Record Producer, Muscle Shoals Pioneer Rick Hall Dies Aged 85
Legendary record producer and Fame studio owner Rick Hall, often referred to as the “Father of Muscle Shoals Music,” died early on Tuesday morning, 2 January 2018, according to the Alabama Music Hall of Fame. Believed to be in declining health in recent months, Hall died aged 85.
Judy Hood, a board member of the Alabama Music Hall Of Fame, confirmed Hall’s death to Times Daily, saying: “It’s a very, very sad day for Muscle Shoals and music in general.” Hall had been living in a nursing home, but had returned home before Christmas, according to Hood.
The Alabama Music Hall of Fame have already paid tribute to Rick Hall, calling him a “one-of-a-kind, unforgettable force in the world of music” in a post to their Facebook page. They added: “A lifetime is not enough to appreciate his work.”
Hall’s Grammy-winning production touched nearly every genre of popular music from country to R&B, and his Fame Studio and publishing company were a breeding ground for future legends in the worlds of songwriting and session work, as well as a recording home to some of the greatest musicians and recording artists of all time, including Aretha Franklin, Etta James, Wilson Pickett and many more. To date, the studio and its publishing company have been responsible for an estimated 350 million record sales, taking in songs by everyone from The Beatles to George Strait.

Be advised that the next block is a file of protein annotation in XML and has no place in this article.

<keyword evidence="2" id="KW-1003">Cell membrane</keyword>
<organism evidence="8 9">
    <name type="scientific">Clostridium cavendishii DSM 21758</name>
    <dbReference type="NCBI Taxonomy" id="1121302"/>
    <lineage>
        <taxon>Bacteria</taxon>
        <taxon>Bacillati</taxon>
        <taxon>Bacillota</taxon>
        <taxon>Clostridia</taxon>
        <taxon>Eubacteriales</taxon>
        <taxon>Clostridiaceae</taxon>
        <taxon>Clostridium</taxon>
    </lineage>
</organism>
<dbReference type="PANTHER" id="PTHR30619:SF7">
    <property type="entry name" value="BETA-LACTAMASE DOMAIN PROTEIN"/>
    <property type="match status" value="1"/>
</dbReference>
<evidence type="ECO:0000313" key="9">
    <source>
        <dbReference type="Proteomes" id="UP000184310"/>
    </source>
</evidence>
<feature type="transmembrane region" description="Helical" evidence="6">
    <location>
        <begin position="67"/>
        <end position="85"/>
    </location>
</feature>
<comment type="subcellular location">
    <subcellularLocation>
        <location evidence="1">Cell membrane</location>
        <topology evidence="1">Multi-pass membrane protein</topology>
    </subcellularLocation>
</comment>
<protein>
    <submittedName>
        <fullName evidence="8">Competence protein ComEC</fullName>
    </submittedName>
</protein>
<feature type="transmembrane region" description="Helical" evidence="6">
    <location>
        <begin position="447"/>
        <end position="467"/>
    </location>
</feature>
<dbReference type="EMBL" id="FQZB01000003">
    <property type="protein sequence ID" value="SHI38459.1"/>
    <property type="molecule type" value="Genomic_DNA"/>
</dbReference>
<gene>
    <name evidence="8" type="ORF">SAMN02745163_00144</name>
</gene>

Rick Hall began his career in music playing guitar, mandolin and fiddle with the group Carmol Taylor And The Country Pals. After helping to license the Percy Sledge tune ‘When A Man Loves a Woman’ in 1966, Hall co-founded Fame Publishing in 1959 with Tom Stafford and future Tammy Wynette and George Jones producer-songwriter Billy Sherrill.
Hall soon took sole ownership of Fame, which was an acronym for Florence Alabama Music Enterprises. In 1961, he produced the first gold record in Muscle Shoals history with Arthur Alexander’s ‘You Better Move On,’ later covered by The Rolling Stones and an influence on the early work of The Beatles. The studio’s first rhythm section included bass player Norbert Putnam, an Alabama native who would go on to become one of Nashville’s most respected producers in his own right.
Muscle Shoals’ “Swampers,” the studio’s second house rhythm section who were immortalized in Lynyrd Skynyrd’s ‘Sweet Home Alabama,’ would leave Fame to form their own studio in 1969, but the ensuing decade would see Hall inking a deal with Capitol Records to distribute Fame Records, as well as working with producer Mike Curb, who brought future teen idols the Osmonds and their teenaged sister, Marie, to the studio to record.
In 1987, Hall was responsible for signing a local bar band playing just down the street from Fame – Shenandoah. Later Fame tunes that became huge hits included ‘I Swear,’ a country hit for John Michael Montgomery that was also a pop smash for All-4-One in 1994. Tim McGraw’s ‘I Like It, I Love It’ also originated at Fame, co-penned by Mark Hall. The Dixie Chicks, George Strait, Martina McBride, Kenny Chesney and many others logged country hits with songs from the vast Fame catalogue.
Other artists who more recently recorded at Fame include Gregg Allman (who cut his final album, Southern Blood, at the studio) Drive-By Truckers and Jason Isbell. In a Twitter post, Isbell wrote: “Rick Hall and his family gave me my first job in the music business, and nobody in the industry ever worked harder than Rick. Nobody. American music wouldn’t be the same without his contributions.”
Rick Hall was inducted into the Alabama Music Hall of Fame in 1985. In 2013, he was featured in the acclaimed documentary Muscle Shoals, and in 2014 received a Grammy Trustees Award for his “significant contribution to the field of recording.” In 2015, he published the memoir The Man from Muscle Shoals: My Journey from Shame to Fame.